Welcome to JKs Rough String Ranch

Thanks for stoppin' by!! Grab a hot cup of coffee and sit a spell!
10/22/18 You will see a name change on the blog. Lots of things have changed in my life in the past few years, and I feel compelled to share my story.
Please DO NOT copy or reproduce my photos or writing in any way without my permission...just ask!!!

Sunday, August 1, 2010

Sunday Stills ~ Graffiti or Street Art

~I want to seize any pleasure that comes my way
because it might not come by again.~
~Amelia Banks 1901~

This week's Sunday Stills photo challenge was definitely a challenge for me. Living in a very small community such as ours maybe has yet to see it's first graffiti...maybe!

If it has or hasn't, I know that I've never seen any and neither has My Man.

As I was driving into town last week, I drove through a traffic jam...which is a herd of cow/calf pairs being moved down the state highway by the cowboys on horseback. Of course, they leave a pretty big mess behind them. I wondered to myself if cow pucky on the road constituted street art...or if the manure that sprayed up the side of my truck could be considered graffiti?  Well, neither of those ideas would have produced very pleasant photographs to share with everyone.

So, I'm going to resort to a rerun of a photo from a month or so ago...but one that has not been used for Sunday Stills.

The challenge didn't put an age or era limit on the street art...so I'm submitting pictographs that are located on Hat Butte (across the road from us). My friend Ty showed them to me. He and his grandfather found them while trapping in the area when Ty was a lil' boy.

An excerpt from the Burns Paiute Tribe:

The Wadatika (literally waada-eaters) band of Paiute Indians that lived in southern and central Oregon were the ancestors of the Burns Paiute, whose reservation is in Harney County, north of Burns. The area is part of the arid Great Basin region shared by several states. Their language was the northernmost member of the Uto-Aztecan family.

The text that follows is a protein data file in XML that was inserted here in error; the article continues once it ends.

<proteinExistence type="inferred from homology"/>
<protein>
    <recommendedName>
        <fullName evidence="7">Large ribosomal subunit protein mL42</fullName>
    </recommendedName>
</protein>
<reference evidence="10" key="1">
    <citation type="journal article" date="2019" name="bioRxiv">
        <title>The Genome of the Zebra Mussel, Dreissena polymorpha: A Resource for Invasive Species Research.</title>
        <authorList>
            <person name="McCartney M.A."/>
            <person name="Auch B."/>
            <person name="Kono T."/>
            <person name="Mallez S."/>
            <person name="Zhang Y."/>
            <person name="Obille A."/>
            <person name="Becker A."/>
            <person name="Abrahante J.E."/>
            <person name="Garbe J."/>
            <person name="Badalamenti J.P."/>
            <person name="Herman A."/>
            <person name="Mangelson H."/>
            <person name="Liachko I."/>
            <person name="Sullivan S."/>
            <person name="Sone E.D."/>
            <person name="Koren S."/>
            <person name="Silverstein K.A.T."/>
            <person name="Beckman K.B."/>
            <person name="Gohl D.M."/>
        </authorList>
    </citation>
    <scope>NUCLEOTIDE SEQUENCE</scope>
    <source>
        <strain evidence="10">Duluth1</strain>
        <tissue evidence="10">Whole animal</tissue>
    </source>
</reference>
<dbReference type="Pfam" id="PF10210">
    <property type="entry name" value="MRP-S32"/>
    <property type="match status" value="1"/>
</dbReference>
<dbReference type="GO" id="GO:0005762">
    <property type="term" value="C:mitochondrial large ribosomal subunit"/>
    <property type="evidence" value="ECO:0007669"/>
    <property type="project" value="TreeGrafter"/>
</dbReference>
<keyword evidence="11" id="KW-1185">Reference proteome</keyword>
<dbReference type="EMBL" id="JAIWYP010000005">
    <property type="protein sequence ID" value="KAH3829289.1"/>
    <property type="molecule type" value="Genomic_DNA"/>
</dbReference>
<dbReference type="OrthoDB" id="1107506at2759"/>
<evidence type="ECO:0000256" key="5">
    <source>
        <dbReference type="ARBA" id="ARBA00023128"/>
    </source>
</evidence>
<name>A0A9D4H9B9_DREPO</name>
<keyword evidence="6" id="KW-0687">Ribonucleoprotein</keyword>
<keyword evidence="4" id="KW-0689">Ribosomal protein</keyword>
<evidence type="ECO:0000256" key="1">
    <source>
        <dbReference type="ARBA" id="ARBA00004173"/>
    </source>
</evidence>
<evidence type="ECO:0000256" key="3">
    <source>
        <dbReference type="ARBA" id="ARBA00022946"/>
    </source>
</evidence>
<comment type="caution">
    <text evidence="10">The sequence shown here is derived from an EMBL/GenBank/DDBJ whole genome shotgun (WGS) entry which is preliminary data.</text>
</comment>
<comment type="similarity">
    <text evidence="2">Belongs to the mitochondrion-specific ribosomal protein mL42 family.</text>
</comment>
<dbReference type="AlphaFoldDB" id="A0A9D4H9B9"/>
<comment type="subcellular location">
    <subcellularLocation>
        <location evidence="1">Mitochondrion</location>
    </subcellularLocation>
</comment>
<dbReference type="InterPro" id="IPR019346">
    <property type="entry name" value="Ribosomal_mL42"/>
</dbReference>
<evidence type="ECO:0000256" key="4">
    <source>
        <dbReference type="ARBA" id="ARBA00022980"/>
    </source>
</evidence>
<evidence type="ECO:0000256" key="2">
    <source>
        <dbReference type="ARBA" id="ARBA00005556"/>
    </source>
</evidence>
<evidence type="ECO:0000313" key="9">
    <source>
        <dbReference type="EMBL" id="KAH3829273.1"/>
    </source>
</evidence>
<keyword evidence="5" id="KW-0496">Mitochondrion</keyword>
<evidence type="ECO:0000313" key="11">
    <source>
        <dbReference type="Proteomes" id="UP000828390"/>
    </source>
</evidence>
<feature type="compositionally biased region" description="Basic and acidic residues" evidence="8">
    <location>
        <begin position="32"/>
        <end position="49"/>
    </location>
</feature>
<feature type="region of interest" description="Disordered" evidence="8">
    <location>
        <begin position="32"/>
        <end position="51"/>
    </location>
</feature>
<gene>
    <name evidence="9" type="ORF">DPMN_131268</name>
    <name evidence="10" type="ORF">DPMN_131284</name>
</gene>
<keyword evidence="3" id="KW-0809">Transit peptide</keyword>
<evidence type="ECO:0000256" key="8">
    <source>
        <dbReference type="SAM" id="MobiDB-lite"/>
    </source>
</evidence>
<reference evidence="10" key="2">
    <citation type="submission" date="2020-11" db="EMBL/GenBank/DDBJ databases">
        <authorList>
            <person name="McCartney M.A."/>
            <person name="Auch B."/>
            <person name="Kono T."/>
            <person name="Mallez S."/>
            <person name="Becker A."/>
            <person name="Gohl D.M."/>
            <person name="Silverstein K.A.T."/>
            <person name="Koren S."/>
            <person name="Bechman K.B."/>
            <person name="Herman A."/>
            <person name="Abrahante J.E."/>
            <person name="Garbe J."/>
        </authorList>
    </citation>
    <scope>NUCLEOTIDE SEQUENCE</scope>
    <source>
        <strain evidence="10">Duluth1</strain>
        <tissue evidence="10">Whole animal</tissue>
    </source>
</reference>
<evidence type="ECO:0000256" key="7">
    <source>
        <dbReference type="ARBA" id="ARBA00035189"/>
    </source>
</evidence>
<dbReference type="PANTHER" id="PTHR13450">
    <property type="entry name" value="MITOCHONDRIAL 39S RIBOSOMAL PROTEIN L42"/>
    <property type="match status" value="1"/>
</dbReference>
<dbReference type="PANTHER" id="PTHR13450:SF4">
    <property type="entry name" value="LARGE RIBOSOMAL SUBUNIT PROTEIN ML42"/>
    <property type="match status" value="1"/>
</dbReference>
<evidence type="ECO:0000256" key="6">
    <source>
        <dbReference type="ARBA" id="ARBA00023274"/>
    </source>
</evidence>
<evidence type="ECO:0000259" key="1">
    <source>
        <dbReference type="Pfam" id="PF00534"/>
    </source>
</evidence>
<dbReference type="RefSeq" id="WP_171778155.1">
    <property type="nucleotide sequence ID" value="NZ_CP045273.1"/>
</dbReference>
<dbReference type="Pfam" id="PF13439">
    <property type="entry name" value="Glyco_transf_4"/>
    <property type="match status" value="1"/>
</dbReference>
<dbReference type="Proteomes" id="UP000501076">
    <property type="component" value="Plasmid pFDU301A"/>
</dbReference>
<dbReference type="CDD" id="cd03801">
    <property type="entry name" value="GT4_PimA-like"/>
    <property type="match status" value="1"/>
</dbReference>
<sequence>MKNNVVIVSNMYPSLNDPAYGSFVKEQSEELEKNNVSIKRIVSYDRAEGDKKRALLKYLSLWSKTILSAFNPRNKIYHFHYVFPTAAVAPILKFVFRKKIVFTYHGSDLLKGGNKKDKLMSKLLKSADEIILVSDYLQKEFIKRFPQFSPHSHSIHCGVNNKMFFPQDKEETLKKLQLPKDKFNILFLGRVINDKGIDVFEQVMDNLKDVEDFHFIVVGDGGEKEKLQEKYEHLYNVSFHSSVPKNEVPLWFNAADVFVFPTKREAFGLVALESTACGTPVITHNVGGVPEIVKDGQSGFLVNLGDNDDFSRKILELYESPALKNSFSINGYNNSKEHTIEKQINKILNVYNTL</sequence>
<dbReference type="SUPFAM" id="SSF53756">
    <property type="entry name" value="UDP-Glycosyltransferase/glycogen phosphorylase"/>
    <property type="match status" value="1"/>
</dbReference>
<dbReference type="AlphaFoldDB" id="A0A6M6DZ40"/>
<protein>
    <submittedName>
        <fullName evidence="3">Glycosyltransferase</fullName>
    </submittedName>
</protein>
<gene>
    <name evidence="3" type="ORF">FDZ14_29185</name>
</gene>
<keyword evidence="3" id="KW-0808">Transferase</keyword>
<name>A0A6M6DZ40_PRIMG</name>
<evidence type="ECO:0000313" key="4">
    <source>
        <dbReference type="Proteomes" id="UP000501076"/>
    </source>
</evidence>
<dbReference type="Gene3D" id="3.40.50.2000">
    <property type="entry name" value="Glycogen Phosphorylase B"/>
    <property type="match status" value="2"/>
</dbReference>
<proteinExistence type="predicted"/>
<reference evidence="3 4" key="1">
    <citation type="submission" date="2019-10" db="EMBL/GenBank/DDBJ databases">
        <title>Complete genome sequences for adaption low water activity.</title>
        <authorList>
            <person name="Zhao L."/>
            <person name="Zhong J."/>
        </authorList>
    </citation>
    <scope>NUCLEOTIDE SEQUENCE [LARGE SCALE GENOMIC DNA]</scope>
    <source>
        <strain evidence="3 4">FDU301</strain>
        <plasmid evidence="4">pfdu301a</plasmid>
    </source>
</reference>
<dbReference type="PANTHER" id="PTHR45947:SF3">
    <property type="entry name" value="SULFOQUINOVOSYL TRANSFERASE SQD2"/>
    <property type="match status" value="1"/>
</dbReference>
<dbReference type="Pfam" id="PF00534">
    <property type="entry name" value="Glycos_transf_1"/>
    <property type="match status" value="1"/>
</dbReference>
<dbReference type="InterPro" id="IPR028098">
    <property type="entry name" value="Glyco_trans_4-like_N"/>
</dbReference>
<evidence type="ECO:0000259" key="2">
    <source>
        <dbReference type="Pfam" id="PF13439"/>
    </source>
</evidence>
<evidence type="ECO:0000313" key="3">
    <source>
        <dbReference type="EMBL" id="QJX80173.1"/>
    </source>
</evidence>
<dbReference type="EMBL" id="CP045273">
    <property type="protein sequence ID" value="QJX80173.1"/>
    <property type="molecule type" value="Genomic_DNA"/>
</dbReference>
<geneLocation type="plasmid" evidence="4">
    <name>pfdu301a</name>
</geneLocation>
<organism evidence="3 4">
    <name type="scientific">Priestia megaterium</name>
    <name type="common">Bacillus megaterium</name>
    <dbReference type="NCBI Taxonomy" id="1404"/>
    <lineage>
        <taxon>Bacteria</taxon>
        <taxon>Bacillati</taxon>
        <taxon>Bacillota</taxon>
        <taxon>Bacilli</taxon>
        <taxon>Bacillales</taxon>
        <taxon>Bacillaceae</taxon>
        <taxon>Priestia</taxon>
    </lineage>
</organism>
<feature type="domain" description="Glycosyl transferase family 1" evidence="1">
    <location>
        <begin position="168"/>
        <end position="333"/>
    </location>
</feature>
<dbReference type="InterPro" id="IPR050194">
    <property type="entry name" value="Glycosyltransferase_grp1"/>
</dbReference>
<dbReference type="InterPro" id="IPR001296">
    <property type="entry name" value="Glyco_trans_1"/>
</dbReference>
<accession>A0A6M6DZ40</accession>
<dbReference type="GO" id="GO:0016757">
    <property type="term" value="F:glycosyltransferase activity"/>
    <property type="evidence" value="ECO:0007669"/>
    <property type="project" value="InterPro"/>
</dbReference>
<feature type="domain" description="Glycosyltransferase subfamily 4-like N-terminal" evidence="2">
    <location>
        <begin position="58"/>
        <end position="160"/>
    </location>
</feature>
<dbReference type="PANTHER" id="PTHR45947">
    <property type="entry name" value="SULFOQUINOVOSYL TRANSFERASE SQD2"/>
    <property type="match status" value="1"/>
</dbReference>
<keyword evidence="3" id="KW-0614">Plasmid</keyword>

Following the seasons, the Wadatika hunted, fished and gathered edible plants, harvesting their diet from lakes, marshes, streams and uplands. Root gathering and fishing took place in the spring. The roots and fish were dried and placed in storage in anticipation of winter. The Wadatika roamed throughout their lands in the summer, tracking game and collecting seeds. Those activities continued into the fall when they harvested the lakeshore waada plant for its nutritious black seeds. Autumn also was a time for hunting waterfowl. With the advent of winter, out came the stored supplies of dried food. To augment their diet, the Wadatika constructed bulrush mat dwellings near ice-free wetlands in order to harvest water birds, plants and other wildlife.

Paiute Pictograph

Paiute Pictograph 2

Paiute Pictograph 1

To see more graffiti and street art photos, go here at Sunday Stills and find the links in the comments.

Have a great week!!


Shirley said...

That's my kind of graffiti!

Carol said...

I love these pictures. What beautiful country you live in. Thanks for sharing them.

Anonymous said...

Very nice. :)

Rain said...

Interesting on the site being so close. Who knows maybe they were considered graffiti. I always like such sites wherever I come across them.

CCC said...

Now that's an interesting take on graffiti. Unbelievably hard challenge for the prairie; I cheated, but it was fun.

Sarah said...

very neat! I was hoping someone would have this sort of thing. I wonder if in a few hundred years people will be studying our grafitti and calling it historically valuable? I somehow have my doubts. Thanks for sharing!

Jeni said...

Man I'd love to see something like that! I'd probably cry or something ~ I'm weird like that.


Ed said...

Petroglyphs were the first graffiti, great job..:-)

Linda said...

Those native gangs back then sure did some nice work;) We have some old carvings on hoodoos but nothing with any color like yours. Nice!!

Judy said...

I would much rather see this kind of "historical graffiti" than any other kind!

Anonymous said...

wow, amazingingly done. i appreciate your efforts to find one like that. I truely agree with Sarah, some time later, thoz guyz will say graffiti of these dayz a true historic valuable ;)

well done!

5 Starr's Farm said...


wilsonc said...

I'm with Jeni...this kind of stuff gives me a sense of times past that feels almost sacred. Stays with me for awhile. Your lucky to have seen it in person.

thecrazysheeplady said...

Perfect! That's my kind of wall art :-).

jayayceeblog said...

Nature's graffiti is the best, although cow pucky could be considered "nature" too!

CTG Ponies said...

Those are awesome!!

Blog Widget by LinkWithin